Categories
Programming

Always Start with Da Face!

Very rough layout--subject to change!

The hardest part of creating a Flash game, after figuring out the idea behind it, is to figure out what it will look like. Once you have those two tasks out of the way the actual coding is easy: The design tells you what to code.

But first -> Inspiration!

Since this game will feature multi-player interaction I’m going to borrow from the greatest of all multi-player games: World of Warcraft. In WoW you get to battle monsters and other players rendered in an epic 3D virtual world. Sweet! In my little game you’ll do the same, only with dots instead of the epic 3D. A lot of WoW-play boils down to a race between DSP (damage per second) and HSP (healing per second). So that’s what my game will do: Let players discover who can keep their little team of dots alive while killing the other guy’s dots.

Like the game the UI will be inspired by Blizzard’s magnum opus as well. On the left will be unit frames that display the health, mana, and experience of your team. On the right will be unit frames that display your opponent’s stats. In the center will be an animated dot-view of the action. Across the bottom will be command frames: Click these guys and you can target and attack bad dots or help your good dots. Lose and you hang your head in humiliation. Win and you gain experience to progress to the next level. Maybe even some loot will drop!

At this point I have a rough idea and a very rough UI design. I like to work it that way. I’ve found it’s a big waste of time to spend hours designing something what will just end up trashed as the concept evolves. It’s time to code…

I’ll need four major classes: An application class to manage everything, A view class to display stuff to the player, a state machine class to track what is happening to who, and a game engine class to control all the action. (This architecture is called Model View Controller (MVC) and is at the heart of almost any well written GUI application.)

Questrian Flash Project Files

I’d like to use a hash map to store the current state of my objects in the game. I don’t really need the efficiency of a hash map. But my ideas are very rough right now and things are going to change. Store keyword-value pairs will make managing change easier than hard coding properties into ActionScript classes. The Adobe documentation suggests I use the Object class to create a fake hash map (associative array) or use the flash.utils.Dictionary class. But I won’t get cool Java-like collection interface convenience functions 🙁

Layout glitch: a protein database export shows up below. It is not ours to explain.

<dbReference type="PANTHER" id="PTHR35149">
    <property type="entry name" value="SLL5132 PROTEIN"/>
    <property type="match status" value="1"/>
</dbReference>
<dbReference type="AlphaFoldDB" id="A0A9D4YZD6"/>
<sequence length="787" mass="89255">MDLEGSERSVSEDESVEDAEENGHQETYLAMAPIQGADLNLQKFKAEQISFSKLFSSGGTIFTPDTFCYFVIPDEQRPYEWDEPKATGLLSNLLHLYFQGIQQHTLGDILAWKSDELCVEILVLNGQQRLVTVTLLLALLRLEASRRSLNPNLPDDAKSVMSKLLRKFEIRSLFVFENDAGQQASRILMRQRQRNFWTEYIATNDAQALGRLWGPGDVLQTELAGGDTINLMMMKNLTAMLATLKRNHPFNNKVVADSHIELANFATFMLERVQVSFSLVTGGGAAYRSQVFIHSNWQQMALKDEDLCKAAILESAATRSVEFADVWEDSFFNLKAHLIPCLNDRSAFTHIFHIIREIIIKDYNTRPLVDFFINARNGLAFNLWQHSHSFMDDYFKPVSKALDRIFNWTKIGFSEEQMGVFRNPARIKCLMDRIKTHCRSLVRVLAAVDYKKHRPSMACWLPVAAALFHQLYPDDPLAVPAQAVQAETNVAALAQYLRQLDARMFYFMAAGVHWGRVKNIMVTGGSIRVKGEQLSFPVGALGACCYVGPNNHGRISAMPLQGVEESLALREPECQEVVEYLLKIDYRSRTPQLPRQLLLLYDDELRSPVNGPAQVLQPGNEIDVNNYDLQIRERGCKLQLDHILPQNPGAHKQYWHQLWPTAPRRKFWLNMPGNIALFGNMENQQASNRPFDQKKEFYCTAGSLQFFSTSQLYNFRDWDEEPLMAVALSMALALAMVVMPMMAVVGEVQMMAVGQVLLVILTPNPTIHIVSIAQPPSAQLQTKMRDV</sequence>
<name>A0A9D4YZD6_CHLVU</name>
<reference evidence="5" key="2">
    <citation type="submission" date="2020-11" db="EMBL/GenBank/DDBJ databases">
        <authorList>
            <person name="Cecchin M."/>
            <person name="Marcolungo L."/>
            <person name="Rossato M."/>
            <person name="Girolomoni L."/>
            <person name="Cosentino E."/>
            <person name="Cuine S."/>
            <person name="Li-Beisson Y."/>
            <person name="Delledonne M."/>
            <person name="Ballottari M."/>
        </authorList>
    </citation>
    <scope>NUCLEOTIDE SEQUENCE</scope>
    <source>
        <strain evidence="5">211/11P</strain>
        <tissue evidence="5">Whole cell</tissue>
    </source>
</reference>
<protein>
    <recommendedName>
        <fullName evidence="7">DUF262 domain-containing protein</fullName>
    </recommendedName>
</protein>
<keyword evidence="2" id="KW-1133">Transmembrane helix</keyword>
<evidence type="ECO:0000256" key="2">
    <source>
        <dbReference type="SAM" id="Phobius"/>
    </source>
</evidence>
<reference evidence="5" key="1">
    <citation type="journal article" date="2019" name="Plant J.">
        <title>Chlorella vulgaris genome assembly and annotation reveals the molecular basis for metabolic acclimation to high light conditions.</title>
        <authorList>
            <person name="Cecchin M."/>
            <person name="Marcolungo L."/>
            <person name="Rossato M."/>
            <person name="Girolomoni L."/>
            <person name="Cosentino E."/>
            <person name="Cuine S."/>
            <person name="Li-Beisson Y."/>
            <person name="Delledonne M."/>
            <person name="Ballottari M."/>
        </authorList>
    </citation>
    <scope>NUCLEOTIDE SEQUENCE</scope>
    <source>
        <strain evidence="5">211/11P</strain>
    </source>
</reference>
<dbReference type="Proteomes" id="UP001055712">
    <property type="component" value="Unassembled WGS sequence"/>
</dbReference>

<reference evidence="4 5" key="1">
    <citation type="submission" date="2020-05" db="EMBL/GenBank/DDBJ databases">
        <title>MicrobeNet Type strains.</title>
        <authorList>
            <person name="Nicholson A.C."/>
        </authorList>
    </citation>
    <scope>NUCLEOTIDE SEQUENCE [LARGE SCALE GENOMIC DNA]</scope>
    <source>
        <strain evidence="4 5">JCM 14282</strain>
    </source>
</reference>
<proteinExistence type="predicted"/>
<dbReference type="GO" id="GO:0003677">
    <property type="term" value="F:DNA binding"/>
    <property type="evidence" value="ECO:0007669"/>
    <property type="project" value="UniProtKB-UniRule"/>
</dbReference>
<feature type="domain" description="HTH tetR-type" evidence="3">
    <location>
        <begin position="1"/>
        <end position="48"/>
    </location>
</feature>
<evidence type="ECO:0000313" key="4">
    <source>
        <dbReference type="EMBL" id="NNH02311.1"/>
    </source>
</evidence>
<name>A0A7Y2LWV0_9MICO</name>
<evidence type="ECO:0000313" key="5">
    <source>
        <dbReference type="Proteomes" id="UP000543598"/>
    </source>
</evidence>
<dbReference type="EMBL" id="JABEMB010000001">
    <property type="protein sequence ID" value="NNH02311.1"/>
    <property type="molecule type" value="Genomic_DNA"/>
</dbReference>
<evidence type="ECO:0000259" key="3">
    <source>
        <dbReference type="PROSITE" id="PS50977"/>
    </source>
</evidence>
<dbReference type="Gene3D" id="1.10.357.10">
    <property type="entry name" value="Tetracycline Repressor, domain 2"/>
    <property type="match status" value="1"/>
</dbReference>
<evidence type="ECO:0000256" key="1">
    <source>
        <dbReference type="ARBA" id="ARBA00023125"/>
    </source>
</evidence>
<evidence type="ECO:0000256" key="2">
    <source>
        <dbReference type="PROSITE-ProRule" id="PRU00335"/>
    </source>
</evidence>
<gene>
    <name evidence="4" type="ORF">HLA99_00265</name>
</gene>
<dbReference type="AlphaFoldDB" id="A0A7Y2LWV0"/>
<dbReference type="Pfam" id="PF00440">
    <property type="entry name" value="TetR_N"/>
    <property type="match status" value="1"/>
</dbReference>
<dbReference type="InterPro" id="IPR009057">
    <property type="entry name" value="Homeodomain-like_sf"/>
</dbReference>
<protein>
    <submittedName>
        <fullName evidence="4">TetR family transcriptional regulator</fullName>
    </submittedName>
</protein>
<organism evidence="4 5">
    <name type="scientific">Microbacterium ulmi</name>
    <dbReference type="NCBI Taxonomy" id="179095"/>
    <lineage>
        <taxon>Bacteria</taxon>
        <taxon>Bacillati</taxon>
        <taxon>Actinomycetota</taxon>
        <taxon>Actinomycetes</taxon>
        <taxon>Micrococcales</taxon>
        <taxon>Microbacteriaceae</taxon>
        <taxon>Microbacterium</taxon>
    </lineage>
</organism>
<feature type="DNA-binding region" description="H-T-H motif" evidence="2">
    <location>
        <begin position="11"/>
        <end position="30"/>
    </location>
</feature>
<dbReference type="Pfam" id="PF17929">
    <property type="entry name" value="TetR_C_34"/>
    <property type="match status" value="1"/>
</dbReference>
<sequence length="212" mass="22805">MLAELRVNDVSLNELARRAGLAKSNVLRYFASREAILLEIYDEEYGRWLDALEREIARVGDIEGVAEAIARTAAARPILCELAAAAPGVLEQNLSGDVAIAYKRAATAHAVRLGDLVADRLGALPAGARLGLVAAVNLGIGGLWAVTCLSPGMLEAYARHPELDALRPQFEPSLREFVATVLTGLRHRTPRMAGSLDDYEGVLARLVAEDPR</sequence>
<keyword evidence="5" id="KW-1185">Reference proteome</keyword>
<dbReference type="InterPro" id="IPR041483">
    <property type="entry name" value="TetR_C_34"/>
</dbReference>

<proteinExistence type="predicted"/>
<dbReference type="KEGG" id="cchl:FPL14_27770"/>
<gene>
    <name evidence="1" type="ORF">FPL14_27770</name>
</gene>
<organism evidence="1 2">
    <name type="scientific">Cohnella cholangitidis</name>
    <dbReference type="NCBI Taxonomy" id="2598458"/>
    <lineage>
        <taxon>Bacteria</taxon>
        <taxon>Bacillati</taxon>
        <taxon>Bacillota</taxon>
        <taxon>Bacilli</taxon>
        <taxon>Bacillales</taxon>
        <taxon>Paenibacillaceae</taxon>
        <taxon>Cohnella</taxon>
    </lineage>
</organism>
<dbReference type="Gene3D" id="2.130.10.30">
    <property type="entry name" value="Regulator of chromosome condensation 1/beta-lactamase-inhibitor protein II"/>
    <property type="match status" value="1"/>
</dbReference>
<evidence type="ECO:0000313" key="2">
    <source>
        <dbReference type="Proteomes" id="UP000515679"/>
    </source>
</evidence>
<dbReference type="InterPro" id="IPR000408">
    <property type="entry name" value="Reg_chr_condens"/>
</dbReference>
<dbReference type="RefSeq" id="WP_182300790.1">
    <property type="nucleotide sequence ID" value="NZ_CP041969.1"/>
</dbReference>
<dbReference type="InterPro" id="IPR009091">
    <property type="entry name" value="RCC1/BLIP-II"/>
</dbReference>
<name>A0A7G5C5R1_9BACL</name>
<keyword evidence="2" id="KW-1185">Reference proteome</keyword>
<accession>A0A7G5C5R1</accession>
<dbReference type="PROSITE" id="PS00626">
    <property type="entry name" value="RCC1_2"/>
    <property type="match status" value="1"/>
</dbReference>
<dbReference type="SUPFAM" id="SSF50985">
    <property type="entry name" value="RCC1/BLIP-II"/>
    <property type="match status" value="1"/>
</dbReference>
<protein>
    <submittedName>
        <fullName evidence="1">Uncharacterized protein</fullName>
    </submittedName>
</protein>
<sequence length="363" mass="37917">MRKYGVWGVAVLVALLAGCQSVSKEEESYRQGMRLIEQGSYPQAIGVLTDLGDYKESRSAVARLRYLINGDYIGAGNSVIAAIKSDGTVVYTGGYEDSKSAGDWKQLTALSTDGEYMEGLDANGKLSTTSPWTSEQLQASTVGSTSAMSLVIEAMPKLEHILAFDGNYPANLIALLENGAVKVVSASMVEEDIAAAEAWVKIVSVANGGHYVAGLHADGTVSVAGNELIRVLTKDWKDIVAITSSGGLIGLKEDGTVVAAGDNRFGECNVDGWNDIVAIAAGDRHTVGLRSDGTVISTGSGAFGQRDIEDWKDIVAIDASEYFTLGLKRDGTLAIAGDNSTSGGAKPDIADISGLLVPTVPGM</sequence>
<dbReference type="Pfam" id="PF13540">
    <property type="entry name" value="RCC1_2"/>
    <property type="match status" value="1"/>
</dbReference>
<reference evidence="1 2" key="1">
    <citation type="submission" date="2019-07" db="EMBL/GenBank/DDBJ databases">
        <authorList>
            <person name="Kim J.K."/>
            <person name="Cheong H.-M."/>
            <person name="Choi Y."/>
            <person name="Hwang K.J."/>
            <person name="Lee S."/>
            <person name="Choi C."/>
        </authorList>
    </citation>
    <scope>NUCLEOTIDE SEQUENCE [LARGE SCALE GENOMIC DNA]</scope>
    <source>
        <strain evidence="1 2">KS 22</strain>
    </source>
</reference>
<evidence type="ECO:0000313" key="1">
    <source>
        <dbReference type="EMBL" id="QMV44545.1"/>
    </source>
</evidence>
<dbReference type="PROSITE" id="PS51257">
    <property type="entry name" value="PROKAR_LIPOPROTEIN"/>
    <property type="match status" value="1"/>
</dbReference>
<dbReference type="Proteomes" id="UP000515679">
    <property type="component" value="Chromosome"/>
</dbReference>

Luckily I found: AS3 Data Structures For Game Developers by Michael Baczynski. Thanks Michael! This library includes Hash Maps, Queues, Trees, and Stacks and more. Hard to believe ActionScript 3.0 doesn’t include them by default.

Categories
Programming

Getting Back Into Flash!

My Flash Environment

It’s been a couple of years now since I wrote a Flash game. They’re fun and easy to write and don’t take much time. For me the fun is in the design and programming. The result of the process might be a playable game–but I make no promises.

I’ve taken down all my old work, since it was out of date and I barely functioned anymore. That’s the problem with programming: The platforms keep changing. The Flash CS 4 of today is a whole new ballgame and I need to get up to speed quickly so turned to my favorite Flash platform how-to author: Colin Moock. I think I have every book he has written on ActionScript that is published by O’Reilly. Since beginning of the 21st century Mr. Moock has exhibited genius when writing about Flash programming.

Moock’s current Flash programming book is Essential ActionScript 3.0 from 2007 which is old by Internet standards. But I’m a couple of years behind the times and EAS3 got me up to date quickly: Subclass Sprite and Shape not MovieClip, how to use events, how to animate, how load resources, how to redraw the stage intelligently. Nice stuff that is scattered all over Adobe’s support site. Apparently there is more Internet info on Flash and its buddies ActionScript, Flex, MXML, and Air then on the Mac OS X APIs!

One technology I want to use in my game is Moock’s Union Platform. It looks like a quick and elegant way to incorporate multiple users into my game. We talk a lot about the power of social networking and data mining but under all that talk is the power of multi-user applications. I remember years ago when I worked at Apple asking Kurt Piersol what comes next after OpenDoc (the hot technology of 1997) and he said MUDs: Multi-User Dungeons. And I said Huh? Isn’t that a buch of guys fooling around in a fantasy world online? Yep, he replied and smiled mysteriously.

12 years later I get it. Any with Moock’s help I’ll put MUD goodness into my little Flash project 🙂